News

Police Confirm Protest Ban in Downtown Yangon

By Tin Htet Paing 10 November 2017

YANGON — Yangon police have confirmed that demonstrations and rallies will no longer be permitted in the city’s downtown and other dense urban areas, according to an order from the Regional Home Affairs Ministry.

The 11 townships covered by the protest ban are Kyauktada, Pabedan, Latha, Lanmadaw, Botahtaung, Bahan, Sanchaung, Dagon, Ahlone, Mingalar Taung Nyunt and Pazundaung.

The areas are in critical parts of the city and have thoroughfares used by the public and VIPs. Rallies interrupt commuter traffic, cause a nuisance to the public, and raise safety concerns, the directive said.

Groups applying to hold rallies within the 11 townships will be directed to Hit Taing field in Tamwe Township. Police officials from Botahtaung and Pabedan townships confirmed to The Irrawaddy that they had received the order on Wednesday.

Yangon’s City Hall is located in Kyauktada Township in the heart of downtown and is one of the most concentrated areas in the city. Most rallies and demonstrations are held outside Mahabandoola Park, which is located in front of City Hall, to draw attention from the public.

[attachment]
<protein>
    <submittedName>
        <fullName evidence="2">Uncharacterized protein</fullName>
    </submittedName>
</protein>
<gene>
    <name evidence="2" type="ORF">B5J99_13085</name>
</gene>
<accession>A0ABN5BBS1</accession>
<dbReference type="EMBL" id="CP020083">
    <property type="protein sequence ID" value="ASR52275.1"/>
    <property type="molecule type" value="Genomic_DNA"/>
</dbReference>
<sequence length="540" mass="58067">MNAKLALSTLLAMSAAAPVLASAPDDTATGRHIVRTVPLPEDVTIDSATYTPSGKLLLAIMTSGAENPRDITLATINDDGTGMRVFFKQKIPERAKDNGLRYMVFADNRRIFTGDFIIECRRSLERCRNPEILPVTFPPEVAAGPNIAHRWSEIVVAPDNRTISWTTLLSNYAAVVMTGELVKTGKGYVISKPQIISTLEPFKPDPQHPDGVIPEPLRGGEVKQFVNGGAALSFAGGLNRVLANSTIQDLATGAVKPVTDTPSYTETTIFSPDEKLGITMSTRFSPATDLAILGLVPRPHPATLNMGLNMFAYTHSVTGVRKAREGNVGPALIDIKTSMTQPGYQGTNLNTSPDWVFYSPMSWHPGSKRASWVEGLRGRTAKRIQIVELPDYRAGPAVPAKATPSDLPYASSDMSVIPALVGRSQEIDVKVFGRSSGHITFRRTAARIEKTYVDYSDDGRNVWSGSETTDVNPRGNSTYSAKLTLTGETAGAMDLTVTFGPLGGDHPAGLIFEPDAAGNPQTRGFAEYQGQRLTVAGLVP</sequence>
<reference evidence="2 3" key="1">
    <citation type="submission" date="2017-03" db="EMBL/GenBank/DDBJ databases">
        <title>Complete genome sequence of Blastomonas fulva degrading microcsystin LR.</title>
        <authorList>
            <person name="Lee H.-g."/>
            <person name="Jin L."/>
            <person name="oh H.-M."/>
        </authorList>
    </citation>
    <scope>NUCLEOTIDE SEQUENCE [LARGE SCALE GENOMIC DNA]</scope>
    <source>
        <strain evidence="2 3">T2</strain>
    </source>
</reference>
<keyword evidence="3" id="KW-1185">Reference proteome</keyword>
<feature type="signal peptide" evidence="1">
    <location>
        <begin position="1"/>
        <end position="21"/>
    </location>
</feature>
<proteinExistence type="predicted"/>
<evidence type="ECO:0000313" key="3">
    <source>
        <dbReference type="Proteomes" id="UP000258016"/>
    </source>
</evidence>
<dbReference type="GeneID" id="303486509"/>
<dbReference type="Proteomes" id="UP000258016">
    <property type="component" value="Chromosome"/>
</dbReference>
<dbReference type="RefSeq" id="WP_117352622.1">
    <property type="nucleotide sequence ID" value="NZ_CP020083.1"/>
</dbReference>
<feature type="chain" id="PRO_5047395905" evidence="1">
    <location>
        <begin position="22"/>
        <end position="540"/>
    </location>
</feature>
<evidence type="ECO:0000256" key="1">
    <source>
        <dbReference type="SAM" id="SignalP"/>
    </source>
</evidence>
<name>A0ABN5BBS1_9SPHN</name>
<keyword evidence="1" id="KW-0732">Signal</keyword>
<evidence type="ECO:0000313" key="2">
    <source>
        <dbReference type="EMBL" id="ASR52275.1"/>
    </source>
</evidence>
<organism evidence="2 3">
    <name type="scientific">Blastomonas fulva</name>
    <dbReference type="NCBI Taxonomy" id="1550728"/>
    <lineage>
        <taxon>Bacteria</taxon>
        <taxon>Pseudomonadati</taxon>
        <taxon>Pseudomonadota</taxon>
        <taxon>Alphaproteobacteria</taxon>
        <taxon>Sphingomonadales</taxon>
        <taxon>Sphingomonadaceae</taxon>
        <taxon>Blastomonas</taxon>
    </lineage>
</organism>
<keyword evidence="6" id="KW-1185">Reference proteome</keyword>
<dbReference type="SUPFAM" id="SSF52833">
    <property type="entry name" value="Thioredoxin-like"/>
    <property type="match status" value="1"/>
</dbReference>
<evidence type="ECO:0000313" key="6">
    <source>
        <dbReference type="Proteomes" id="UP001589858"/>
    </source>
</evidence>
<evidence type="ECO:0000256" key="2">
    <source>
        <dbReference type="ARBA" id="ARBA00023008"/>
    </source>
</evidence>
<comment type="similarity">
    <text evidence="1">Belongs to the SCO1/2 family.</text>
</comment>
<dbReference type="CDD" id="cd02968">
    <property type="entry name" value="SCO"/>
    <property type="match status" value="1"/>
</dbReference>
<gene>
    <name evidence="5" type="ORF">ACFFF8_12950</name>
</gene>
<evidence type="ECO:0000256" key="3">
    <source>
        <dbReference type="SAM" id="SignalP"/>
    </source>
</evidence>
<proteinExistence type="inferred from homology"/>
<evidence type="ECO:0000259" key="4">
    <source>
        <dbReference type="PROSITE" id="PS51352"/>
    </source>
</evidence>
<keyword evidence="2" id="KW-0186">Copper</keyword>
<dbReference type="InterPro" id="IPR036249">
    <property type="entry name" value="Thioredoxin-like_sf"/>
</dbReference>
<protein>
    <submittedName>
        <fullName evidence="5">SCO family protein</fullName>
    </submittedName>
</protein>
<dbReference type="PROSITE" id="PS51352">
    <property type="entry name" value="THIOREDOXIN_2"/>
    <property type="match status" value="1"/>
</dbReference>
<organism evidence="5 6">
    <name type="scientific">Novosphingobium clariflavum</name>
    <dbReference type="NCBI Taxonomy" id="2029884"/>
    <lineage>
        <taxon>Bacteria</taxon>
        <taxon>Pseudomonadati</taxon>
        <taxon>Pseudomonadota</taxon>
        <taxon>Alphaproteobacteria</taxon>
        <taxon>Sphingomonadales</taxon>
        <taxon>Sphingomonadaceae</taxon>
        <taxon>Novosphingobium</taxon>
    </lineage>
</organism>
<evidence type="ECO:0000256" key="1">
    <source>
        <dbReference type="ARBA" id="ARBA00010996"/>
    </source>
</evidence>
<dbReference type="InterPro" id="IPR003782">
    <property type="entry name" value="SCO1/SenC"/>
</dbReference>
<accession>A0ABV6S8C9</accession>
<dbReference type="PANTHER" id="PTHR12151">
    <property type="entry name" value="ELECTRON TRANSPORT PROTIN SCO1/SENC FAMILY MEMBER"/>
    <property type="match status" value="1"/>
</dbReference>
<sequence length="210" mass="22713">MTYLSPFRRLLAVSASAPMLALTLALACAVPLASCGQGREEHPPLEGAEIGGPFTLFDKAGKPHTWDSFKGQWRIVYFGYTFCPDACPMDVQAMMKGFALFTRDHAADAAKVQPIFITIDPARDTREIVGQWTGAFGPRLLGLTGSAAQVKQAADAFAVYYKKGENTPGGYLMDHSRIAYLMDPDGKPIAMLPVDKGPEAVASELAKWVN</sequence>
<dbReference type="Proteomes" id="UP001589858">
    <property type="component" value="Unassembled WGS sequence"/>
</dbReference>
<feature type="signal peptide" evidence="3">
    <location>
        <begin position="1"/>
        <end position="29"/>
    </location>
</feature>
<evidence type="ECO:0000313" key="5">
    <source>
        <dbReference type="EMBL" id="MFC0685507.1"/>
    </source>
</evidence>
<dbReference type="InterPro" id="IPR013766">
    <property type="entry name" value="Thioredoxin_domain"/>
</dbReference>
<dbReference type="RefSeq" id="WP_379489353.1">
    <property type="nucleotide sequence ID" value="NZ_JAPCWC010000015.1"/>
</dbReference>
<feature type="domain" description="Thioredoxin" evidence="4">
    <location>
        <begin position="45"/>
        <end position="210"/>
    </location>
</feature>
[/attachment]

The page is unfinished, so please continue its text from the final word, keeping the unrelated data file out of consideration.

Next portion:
The latest gatherings to be held in front of City Hall were an interfaith peace rally organized by the Yangon chapter of the ruling National League for Democracy (NLD) party on Oct. 31 and attended by Divisional Chief Minister U Phyo Min Thein, and a pro-military and nationalist rally, in which thousands of people participated.

The rallies caused severe traffic congestion and attracted complaints from commuters.

U Kyaw Zay Ya, a regional lawmaker representing Dagon Township, told The Irrawaddy that the move would inconvenience those who wanted to hold rallies.

“Prohibiting protests in specific areas where there is a school or government offices is acceptable but restricting them in a whole area [township] is not logical,” he said.

Myanmar’s Peaceful Assembly and Procession Law requires demonstrators to notify local authorities 48 hours in advance of staging a protest or rally in a public area.

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